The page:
In the drawings, Fig. 1 is a longitudinal sectlol a1 view illustrating a preferred form of my 8191 trical disconnector mounted in the base of a ligljming arrester; Fig. 2 is a transverse sectional view taken on the line 2-4 of Fig. i; Fig. 3 shows the electrical disconnector of Figs. 1 and 2 on a smaller scale and mounted in complementary relation to a complete lightning arrester; Fig. 4 is a longitudinalsectional view showing a modified form of my electrical disconnector threaded on the ground stud of a lightning arrester; Fig. 5 shows a further modified form of my disconnector connected with the ground line of a lightning arrester; Fig. 6 is a longitudinal sectional view showing a further modification of my electrical disconnector mounted on a ground line of a lightning arrester; and Fig. '7 is an external view of the electrical disconnector of Fig. 6 coupled to the ground terminal of a lightning arrester.

In the embodiment of my invention illustrated in Figs. 1, 2 and 3, my improved electrical disconnecto comprises the air-spaced arc gap electrodes I and 2 and conductor 3 having its end anchored in a socket I of the electrode 2 by a thermally responsive bond, such as the lowmelting-point solder 5. A sleeve 6 is fixed to the conductor 3 and has a shoulder I for supporting 3 an apertured cup-like spring retainer I in spaced relation to the electrode 2. A coiled spring 9 encircles the conductor 3 and sleeve 8 and is compressed against the retainer 8 by a slotted plate l0, which is detachably engaged in a peripheral groove II in the electrode 2.

The parts 2 to In may be pre-assembled as a unit and then positioned in cooperative relation with the electrode I; the faces of the electrodes being spaced a predetermined distance by the interposition of the insulating annular spacer I2 between the electrode i and the plate It. The plate I is held against the spacer i2 by the annular insulating spacers l3 and I4, which rest on a split spring ring l5 expanded in the groove IS in the inner surface of a tubular housing II. The tubular housing I1 is permanently held in fixed relation to the electrode l by a sealing compound and cement l9 solidified in the bottom of the casing 20 of a lighting arrester of the gencral type illustrated in my Letters Patent Nos. 1,763,667 and 2,150,167.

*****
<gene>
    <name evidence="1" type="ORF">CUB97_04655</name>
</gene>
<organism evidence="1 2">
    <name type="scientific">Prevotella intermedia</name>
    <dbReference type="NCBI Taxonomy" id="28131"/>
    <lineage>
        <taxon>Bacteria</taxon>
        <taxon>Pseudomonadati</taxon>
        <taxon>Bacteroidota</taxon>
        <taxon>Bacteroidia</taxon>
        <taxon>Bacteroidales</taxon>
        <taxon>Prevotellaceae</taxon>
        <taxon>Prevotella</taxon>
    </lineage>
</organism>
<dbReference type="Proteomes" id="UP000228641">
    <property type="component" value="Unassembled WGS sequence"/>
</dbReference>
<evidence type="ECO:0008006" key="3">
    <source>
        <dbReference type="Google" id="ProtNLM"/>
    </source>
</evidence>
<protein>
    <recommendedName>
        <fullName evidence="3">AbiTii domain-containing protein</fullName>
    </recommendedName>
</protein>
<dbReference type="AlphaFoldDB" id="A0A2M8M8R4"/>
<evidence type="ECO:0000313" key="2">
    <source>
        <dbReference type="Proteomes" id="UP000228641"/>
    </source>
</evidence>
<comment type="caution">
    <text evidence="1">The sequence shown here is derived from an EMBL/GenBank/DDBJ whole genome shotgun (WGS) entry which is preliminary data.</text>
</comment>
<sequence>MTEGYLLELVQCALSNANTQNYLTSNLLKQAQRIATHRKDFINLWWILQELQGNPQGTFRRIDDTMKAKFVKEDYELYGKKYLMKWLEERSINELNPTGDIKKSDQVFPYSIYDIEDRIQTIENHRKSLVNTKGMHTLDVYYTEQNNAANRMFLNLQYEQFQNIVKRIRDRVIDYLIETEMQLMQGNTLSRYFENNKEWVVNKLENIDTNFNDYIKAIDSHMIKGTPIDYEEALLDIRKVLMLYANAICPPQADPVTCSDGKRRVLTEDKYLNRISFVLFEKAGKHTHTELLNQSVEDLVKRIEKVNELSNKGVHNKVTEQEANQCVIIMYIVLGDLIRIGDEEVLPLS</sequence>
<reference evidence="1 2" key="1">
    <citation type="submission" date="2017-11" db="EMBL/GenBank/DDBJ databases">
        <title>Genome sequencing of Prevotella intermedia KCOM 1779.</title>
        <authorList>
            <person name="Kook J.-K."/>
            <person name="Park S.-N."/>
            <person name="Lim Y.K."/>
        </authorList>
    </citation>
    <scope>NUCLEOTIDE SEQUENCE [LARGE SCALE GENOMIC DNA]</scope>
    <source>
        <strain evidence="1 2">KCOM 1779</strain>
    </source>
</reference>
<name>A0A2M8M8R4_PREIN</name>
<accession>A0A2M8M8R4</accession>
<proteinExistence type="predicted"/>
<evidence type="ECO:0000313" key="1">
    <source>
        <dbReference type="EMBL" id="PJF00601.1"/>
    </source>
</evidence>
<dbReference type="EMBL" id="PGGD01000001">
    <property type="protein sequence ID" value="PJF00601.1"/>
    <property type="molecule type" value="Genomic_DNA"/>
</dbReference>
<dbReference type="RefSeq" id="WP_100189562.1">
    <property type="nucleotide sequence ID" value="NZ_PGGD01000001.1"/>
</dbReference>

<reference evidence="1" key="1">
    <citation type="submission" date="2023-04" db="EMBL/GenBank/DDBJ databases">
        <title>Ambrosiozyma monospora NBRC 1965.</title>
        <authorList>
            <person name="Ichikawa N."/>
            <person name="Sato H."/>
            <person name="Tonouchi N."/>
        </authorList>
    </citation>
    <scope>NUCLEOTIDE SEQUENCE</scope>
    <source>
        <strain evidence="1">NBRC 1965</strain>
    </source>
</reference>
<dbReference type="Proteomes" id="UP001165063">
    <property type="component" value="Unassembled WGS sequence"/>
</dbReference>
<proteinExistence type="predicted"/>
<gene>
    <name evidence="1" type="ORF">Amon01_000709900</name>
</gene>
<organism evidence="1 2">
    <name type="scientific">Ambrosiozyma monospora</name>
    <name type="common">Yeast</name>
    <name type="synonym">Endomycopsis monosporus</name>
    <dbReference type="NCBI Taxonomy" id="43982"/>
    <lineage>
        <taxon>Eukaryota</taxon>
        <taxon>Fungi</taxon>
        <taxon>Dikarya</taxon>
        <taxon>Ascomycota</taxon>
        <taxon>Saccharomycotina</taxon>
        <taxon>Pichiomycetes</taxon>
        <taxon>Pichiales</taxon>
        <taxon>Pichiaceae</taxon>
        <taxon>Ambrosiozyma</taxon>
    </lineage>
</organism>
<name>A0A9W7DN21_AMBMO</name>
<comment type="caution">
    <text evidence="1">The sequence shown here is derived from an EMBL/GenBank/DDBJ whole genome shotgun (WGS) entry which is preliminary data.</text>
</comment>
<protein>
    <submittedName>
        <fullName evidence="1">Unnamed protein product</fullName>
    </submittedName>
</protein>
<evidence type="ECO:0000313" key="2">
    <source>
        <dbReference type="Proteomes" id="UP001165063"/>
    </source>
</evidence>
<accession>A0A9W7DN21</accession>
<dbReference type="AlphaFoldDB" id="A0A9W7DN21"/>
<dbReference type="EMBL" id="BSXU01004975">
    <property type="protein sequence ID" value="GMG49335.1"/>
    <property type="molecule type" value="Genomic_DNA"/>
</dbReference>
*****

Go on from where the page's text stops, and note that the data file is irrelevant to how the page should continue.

The conductor 3 is normally connected ground, or the equivalent thereof, and the flow of current to the electrode l is controlled by the characteristic element 2! of discrete silicon carbide and by the gap electrodes 22 in series with it. The conductor 23 of the arrester 20 is connected with a "line or source of current.

The body of discrete silicon carbide 2i has an inverse resistance voltage characteristic interposing little resistance to the discharge of high potential surges but offering high resistivity to the passage of dynamic current.

Should the element 2| for any reason fail to interrupt a follow flow of dynamic current, with consequent maintenance thereby of an arc initlated by surge current between the air-spaced gap electrodes I and 2, the heat generated by such arc is transmitted by thermal conductance through the metallic electrode 2 to the low-melting-point solder 5. The close thermal proximity of the solder 5 to the arc causes a softening or melting of the solder in a time varying with the heat of the arc, which varies with the resistance of the arc and the square of the current flow.

When the duration and intensity of the arc reduces the holding power of the solder below the expansive force of the spring 9, the latter expands and expels the conductor from the electrode 2 and housing i1, thereby definitely interrupting the flow of dynamic current to ground.

Normally the disconnector will be operated only upon the failure of the arrester, since they are so designed that they will withstand, without operating, the maximum lighting or surge current that can be safely carried by the lightning arrester. Tolerances permissible and necessary in the manufacture of disconnectors may, however, affect their operating characteristics, including their ability to carry lightning or surge current; likewise tolerances permissible and necessary in the manufacture of lightning arresters may affect their operating characteristics, including their ability to carry lightning or surge currents; and, as is well known, the characteristics of lightning and surge currents discharged into lightning arresters from the circuits to which they are connected vary widely as to voltage, current, wave shape and duration.

It may therefore be expected that with even the most highly developed type of disconnector, conditions in service may occasionally occur where the disconnector may operate under lightning conditions not severe enough to damage the lightning arrester of which it is a part. Should improper operation of the disconnectc occur, due, for example, to initially defective anchoring of conductor 3 in socket 4, or to ageing or crystallization of the thermally-responsive bond 5, even though initially properly applied,